Deal For Colorado River Medical Center Transfer Falls Through

NEEDLES—The arrangement to have Needles Hospital, Inc. purchase and operate the Colorado River Medical Center has fallen through and the city is now seeking to sell the facility to a non-profit division of AM Pharmacy, Inc., a for-profit enterprise.
The non-profit Needles Hospital, Inc. lost its opportunity after it failed to meet an April 26 deadline to prove it had the funding to make the purchase.
The city council in January voted to sell the Colorado River Medical Center and the 5.71 acres it sits upon to Needles Hospital, Inc. for $3,587,002. For that amount, Needles Hospital Inc. was to take possession of most assets and liabilities of the hospital, including accounts receivable, operating inventory in place, outstanding bills and unemployment obligations. Unassumed debts were to  be deducted from the purchase price, but the city was to keep any cash in the hospital’s coffers at the time of sale.
On January 27, the city represented by Mayor Ed Paget, and the board of hospital trustees represented by chairman Jeff Williams, and Needles Hospital, Inc. represented by Rebecca Valentine, signed a purchase agreement, opening escrow. Needles Hospital, Inc. was given until April 26 to show proof of funding for the purchase of the hospital and until May 25 to close escrow.
“The principal of Needles HospitaI, Inc.did not produce proof of financing by the stipulated deadline,” Needles city manager  David Brownlee told the Sentinel.
Needles Hospital, Inc., headed by Valentine, a former Needles councilwoman, has been seeking to arrange an $8.46 million  loan through the U.S. Department of Agriculture that would allow the non-profit to purchase the hospital and make necessary repairs, including reroofing the building, and upgrades, including putting in new boilers and wiring, to keep it operational.
On April 23, Valentine learned that the Department of Agriculture had not finalized approval of the loan and would not be able to provide  documentation of  the financing by the deadline.
Needles Hospital, Inc. sought to have the deadline for proving it had the financing extended until May 25 and the closing of escrow. In a specially-called meeting on April 27, the hospital board refused to grant that extension, effectively ending Needles Hospital, Inc.’s chance of acquiring the institution. Hospital board chairman Jeff Williams, who formerly served as Needles mayor when Valentine was on the city council, was the lone vote in support of granting the extension.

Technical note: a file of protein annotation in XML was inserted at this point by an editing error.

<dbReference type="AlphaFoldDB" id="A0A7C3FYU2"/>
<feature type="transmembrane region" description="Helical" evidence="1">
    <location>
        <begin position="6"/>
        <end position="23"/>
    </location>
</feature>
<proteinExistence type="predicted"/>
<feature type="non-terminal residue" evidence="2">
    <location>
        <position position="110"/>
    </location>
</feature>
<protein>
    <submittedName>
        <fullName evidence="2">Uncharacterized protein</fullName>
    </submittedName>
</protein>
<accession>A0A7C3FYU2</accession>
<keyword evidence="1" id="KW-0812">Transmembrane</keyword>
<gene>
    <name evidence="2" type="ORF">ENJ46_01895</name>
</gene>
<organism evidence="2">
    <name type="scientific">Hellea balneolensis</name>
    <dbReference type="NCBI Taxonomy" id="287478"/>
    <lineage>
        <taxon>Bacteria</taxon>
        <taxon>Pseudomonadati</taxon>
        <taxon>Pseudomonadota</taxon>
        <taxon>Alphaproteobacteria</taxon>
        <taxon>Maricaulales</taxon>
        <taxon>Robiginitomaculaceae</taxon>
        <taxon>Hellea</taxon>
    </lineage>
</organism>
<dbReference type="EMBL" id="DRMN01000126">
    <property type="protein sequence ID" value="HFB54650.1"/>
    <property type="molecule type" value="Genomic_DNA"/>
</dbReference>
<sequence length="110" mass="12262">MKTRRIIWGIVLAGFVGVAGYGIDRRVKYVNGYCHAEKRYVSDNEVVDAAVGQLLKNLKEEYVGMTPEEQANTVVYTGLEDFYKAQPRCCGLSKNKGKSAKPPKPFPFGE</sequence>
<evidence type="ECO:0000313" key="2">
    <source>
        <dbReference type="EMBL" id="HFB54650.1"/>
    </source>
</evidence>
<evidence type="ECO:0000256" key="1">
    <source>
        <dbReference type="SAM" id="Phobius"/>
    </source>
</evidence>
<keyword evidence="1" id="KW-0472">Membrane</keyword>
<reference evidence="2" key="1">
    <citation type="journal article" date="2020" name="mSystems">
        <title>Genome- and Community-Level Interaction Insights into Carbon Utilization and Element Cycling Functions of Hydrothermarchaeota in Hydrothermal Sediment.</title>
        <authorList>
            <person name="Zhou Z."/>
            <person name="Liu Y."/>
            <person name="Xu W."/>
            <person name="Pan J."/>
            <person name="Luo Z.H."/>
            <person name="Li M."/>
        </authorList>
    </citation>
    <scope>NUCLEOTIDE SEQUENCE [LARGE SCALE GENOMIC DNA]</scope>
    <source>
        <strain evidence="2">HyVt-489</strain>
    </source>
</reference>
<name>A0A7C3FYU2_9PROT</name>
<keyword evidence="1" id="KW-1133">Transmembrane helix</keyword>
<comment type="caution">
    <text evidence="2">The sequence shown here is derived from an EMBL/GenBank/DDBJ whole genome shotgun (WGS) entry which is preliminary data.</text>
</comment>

The city immediately moved to find another buyer for the hospital.
“The hospital board will now enter into negotiations with Mr. Bing Lum, principal of AM Pharmacy,” Brownlee said.
Along with other entities, Needles Hospital, Inc. and AM Pharmacy last year submitted competing proposals for the takeover of Colorado River Medical Center. After the other proposals were rejected, the hospital board on January 5 considered both Needles Hospital, Inc.’s and AM Pharmacy’s offers. The board seriously entertained AM’s overture, by which it proposed to buy the hospital and 5.71 acres of surrounding property without the accounts receivable for $3 million, with any debts deducted from the sale price. AM, which is a for-profit entity, had agreed to create a non-profit arm with which to operate Colorado River Medical Center, and have one of its employees, Bing Lum, who was raised in Needles, oversee the hospital operation. The board, however, rejected AM’s offer by a vote of 2-4 before ultimately accepting Needles Hospital, Inc.’s offer on a 3-2 vote. On January 10, the city council followed the hospital board’s recommendation, and voted to approve the sale to Needles Hospital, Inc.
The city took on ownership of the Colorado River Medical Center in April 2008 after Brentwood, Tennessee-based Lifepoint Hospitals, a for-profit corporation, embarked on an effort to move the institution’s equipment and personnel to another hospital it owned in Arizona, roughly 12 miles from Needles.
Because of long-running inadequate billing practices, including failures to invoice Medicare and Medi-Cal as well as insurance companies and patients in a timely fashion, the hospital has lost money, representing a financial liability to the city. The city created the board of trustees to oversee the hospital, and that panel, together with the city council, has come to a consensus that spinning the facility off to an independent operator is the best solution for ensuring that the community has adequate medical care without soaking the taxpayers.
In June 2010, Needles voters passed Measure Q, which called for keeping the hospital open and absolving the city of the financial burden of subsidizing the facility by having a non-profit entity selected to run the hospital.

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